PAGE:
UGR Sighting (Unidentified Green Rock) Can you help?

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Offline Spencer

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I've shown this rock to a number of geologists (working a drill site) and all just shook their heads.  It was found along the Oregon Coast near Tillamook.  I thought I was being a good citizen and retreiving a crumpled plastic grocery sack from the surf.  It's about 5 inches in length and 3 high.  The bottom appears to be slate, the remainder is various shades of green, mixed along lines and fractures. Any help identifying it would be appreciated. It's much admired and I'm tired of telling people I've no idea what it is!
[attachment=626]

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Offline JimBob

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UGR Sighting (Unidentified Green Rock) Can you help?
« Reply #1 on: 04/09/2007 23:52:26 »
Spencer if all of the rock is sedimentary then you are looking at a rock originally shale, then got dried out, probably someplace else, and mud cracks formed. this is the curly stuff, mud that has dried out and curled up some. Then I would guess water returned in a flood, mixed up the mud clasts and later - if the line in the upper left is a contact - had sand deposited on top of it.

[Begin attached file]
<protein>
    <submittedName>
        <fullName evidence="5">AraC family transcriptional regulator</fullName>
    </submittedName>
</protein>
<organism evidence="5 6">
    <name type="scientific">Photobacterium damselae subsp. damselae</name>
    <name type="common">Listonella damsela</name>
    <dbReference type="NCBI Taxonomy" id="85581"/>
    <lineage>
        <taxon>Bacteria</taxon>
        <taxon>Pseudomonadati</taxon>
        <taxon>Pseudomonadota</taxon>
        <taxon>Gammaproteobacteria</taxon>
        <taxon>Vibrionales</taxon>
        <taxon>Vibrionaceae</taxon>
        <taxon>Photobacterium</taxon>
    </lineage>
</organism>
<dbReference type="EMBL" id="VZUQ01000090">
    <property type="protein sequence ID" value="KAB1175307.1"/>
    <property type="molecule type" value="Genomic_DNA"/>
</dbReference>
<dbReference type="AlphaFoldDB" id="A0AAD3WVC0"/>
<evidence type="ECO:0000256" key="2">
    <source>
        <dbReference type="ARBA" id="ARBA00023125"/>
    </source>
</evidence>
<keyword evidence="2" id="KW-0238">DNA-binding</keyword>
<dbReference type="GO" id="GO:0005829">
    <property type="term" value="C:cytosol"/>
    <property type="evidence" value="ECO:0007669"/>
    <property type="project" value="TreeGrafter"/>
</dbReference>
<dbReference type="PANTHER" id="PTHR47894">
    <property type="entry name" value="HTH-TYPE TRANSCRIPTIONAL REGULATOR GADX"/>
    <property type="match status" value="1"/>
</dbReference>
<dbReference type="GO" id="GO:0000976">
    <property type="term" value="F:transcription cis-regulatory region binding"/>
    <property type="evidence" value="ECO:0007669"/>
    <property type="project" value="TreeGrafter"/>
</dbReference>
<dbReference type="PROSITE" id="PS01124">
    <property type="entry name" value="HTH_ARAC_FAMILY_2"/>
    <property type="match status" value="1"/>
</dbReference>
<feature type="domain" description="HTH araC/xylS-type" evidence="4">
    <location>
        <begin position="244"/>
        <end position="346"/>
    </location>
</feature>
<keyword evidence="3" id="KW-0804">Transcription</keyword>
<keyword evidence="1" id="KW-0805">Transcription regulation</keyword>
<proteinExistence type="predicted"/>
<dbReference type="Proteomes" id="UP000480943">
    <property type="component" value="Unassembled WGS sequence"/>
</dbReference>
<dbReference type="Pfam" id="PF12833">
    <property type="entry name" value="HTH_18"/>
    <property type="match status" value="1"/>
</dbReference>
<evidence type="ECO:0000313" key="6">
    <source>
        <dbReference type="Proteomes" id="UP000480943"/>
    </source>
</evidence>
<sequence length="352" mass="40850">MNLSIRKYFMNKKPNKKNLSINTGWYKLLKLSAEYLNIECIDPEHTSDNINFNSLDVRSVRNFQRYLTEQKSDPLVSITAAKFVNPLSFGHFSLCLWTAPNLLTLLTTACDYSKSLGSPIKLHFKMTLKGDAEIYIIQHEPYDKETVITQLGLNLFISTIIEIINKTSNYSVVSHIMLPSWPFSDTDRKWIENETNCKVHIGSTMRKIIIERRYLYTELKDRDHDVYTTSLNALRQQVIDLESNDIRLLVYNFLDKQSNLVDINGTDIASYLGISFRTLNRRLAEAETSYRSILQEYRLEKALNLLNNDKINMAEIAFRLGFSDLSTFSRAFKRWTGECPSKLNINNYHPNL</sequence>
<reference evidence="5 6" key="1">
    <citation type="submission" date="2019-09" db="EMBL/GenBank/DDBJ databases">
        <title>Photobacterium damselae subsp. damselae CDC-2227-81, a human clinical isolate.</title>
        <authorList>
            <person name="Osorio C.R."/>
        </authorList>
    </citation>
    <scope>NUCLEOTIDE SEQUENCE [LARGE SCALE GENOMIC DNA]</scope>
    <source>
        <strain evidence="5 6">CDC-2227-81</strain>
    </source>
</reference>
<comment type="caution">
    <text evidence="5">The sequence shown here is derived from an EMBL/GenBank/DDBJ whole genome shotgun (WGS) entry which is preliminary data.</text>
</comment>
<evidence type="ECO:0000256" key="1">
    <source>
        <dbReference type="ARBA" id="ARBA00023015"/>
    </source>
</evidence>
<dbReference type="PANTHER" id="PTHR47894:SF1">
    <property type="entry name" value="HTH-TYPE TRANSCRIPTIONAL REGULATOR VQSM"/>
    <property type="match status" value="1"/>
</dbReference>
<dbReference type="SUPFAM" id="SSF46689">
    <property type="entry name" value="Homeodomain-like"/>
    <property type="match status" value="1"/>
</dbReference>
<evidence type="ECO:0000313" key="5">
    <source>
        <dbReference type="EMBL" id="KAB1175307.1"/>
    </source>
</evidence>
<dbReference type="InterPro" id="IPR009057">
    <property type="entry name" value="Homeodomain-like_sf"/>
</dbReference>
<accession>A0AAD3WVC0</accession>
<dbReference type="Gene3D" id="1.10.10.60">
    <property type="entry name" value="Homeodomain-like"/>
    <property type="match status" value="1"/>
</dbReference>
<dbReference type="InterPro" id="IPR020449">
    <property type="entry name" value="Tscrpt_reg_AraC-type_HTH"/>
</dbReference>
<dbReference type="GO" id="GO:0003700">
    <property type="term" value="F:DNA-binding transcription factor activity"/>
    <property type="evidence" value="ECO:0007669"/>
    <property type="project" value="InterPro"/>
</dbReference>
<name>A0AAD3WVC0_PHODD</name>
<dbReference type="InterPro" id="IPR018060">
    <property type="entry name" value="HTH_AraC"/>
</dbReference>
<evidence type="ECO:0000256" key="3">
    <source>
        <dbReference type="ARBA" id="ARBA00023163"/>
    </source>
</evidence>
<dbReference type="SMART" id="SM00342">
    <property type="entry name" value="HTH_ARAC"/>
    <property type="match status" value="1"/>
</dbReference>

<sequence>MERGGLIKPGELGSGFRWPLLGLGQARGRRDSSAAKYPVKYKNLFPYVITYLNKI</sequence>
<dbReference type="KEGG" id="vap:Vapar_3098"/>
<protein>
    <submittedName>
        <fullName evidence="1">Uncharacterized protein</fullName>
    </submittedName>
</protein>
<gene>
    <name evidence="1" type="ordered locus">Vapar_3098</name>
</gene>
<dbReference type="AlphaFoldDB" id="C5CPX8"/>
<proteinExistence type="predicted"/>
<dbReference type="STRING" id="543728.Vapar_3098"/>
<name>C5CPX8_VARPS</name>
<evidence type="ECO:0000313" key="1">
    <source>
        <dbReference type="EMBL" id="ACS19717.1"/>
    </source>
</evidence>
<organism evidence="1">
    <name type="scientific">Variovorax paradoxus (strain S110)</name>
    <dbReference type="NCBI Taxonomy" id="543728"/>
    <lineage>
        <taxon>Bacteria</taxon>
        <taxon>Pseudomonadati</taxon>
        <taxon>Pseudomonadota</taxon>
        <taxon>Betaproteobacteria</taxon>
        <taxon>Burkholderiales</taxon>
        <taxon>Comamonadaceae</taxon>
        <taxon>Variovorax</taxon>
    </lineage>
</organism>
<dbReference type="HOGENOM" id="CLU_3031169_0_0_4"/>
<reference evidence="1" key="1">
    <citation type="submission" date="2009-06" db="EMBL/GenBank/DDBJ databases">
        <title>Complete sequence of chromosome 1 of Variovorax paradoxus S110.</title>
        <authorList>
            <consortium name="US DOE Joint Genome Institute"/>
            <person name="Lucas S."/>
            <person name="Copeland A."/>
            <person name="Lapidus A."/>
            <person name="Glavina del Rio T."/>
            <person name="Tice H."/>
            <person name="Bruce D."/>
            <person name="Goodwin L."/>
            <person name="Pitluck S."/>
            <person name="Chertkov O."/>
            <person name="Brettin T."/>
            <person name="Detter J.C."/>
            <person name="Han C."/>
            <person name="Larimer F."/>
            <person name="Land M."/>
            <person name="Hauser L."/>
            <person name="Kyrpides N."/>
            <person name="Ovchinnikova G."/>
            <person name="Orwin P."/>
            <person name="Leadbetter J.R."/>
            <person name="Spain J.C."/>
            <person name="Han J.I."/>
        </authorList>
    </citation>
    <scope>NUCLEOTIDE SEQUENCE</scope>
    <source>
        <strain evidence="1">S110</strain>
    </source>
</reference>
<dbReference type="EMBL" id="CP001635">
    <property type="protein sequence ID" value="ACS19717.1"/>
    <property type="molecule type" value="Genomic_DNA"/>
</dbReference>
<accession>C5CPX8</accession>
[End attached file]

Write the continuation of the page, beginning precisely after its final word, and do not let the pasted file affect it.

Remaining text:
Thats the best I can do without more information.

The mind is like a parachute. It works best when open.  -- A. Einstein

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Offline JimBob

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UGR Sighting (Unidentified Green Rock) Can you help?
« Reply #2 on: 05/09/2007 00:29:23 »
By the way:
WELCOME TO THE FORUM!
The mind is like a parachute. It works best when open.  -- A. Einstein

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Offline Spencer

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UGR Sighting (Unidentified Green Rock) Can you help?
« Reply #3 on: 05/09/2007 14:55:57 »
The upper portions of the rock, (above the grey) are very 'glassy' and have conchoidal fractures. It's quite dense.  (Wish my newly ordered scale would arrive!) One amateur collector suggested it might be chrysoprase?
And Thank you for the welcome!
Spencer

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Offline Bass

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UGR Sighting (Unidentified Green Rock) Can you help?
« Reply #4 on: 05/09/2007 17:44:13 »
Hard to tell from the photo, but the color does not match the chrysoprase that I've seen- which is more of an "apple" green.  My guess would be agate or jasper (cryptocrystalline quartz).  Agate can appear in a variety of colors and is common along the Oregon coast.
Nice specimen.
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Slow enough to study rocks
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Offline Spencer

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UGR Sighting (Unidentified Green Rock) Can you help?
« Reply #5 on: 05/09/2007 17:56:33 »